Selling health insurance to dead people is not a very profitable business, since they don’t need it. Yet because of bad information in marketing databases, plenty of dead people receive marketing mail… including Medicare supplemental insurance solicitations when they’re about to turn 65. Why do dead people keep getting mail, and is it possible to stop it before it sets off fresh grief? [More]
In a lawsuit seeking to block the merger of health insurance companies Aetna and Humana, the U.S. Department of Justice cited decreased competition on state individual health insurance exchanges as one reason why the merger shouldn’t happen.
A man who briefly worked for a company owned by Lowe’s is at risk of losing his current medical insurance after finding out that the home improvement retailer took out a health insurance policy in his name after he stopped working there. [More]
We closed out 2015 with the health insurance market poised to get a lot smaller, as Anthem proposed to by Cigna and Aetna said it would buy Humana. If both mergers go through, the number of large nationwide health insurance carriers would drop to just three… a big challenge in a U.S. that’s seen the market for health insurance expand since the Affordable Care Act went into effect. And if reports are true, the Justice Department may feel that’s just too much contraction.
More than 100,000 Minnesota residents will have to hunt around for a new health insurance provider, after Blue Cross and Blue Shield of Minnesota announced it’s taking a step back from offering health plans to individuals and families in the state as of 2017. [More]
If a drug maker says their new prescription medication will reduce cholesterol by a certain percentage, or that it will counter symptoms of some chronic illness, but it doesn’t quite live up to its marketing, should the insurance companies still pay the price they originally agreed to? A growing number of insurers are making deals that tie the price of a drug to its real-world performance. [More]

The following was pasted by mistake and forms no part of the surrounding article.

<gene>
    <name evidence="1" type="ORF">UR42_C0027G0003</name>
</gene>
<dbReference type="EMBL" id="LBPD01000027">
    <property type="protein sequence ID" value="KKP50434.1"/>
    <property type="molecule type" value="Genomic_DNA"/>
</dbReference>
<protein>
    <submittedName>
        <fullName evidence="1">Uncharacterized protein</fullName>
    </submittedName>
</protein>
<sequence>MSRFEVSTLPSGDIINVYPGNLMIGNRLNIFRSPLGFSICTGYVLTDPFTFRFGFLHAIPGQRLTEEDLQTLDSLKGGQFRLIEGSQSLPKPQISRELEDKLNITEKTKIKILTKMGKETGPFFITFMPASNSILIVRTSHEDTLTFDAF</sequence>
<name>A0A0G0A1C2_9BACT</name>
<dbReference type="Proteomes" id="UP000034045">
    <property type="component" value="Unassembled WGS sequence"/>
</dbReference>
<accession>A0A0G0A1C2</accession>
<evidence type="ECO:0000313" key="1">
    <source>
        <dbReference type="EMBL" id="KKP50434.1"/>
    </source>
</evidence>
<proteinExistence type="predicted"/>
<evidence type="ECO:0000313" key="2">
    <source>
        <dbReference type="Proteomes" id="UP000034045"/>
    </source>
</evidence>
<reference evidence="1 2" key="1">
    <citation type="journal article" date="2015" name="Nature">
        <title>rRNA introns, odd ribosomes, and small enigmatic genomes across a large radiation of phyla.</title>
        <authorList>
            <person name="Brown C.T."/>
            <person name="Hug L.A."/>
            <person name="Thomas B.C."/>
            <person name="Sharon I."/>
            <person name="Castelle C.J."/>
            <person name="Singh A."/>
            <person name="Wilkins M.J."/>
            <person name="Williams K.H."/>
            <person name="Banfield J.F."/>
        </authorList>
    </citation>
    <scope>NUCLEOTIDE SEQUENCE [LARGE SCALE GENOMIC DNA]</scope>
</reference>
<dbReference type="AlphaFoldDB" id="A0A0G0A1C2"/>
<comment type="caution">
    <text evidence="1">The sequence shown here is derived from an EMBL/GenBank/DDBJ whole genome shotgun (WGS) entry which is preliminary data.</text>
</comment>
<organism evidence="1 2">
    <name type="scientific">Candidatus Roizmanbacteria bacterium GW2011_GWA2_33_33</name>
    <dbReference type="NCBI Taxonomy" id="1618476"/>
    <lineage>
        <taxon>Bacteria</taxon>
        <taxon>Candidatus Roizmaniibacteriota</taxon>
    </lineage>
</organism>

There’s perhaps nothing more annoying than rushing to answer a ringing phone than to find a robot on the other end. But when that robocall is coming in at three in the morning? That’s an annoyance 10,000 senior citizens went through when a Massachusetts health insurer said it accidentally robocalled customers between 3 a.m. and 5 a.m. this week. [More]
Today, the U.S. Supreme Court agreed to hear its fourth challenge to the five-year-old Affordable Care Act — and the second challenge involving the law’s requirement that employers provide insurance that includes coverage for female workers who choose to use birth control. [More]
Anthem Blue Cross Will Pay $8.3M To Customers To Settle Class-Action Suit Over Mid-Year Policy Changes
When you sign up for an insurance policy, you’re given a price for that plan for the year. So when California consumers discovered changes to their Anthem Blue Cross policies in the middle of the year that came with extra out-of-pocket costs, two policyholders filed a class-action lawsuit against the insurance provider in 2011. Anthem Blue Cross has now agreed to a settlement that includes reimbursing about 50,000 customers in California almost $8.3 million.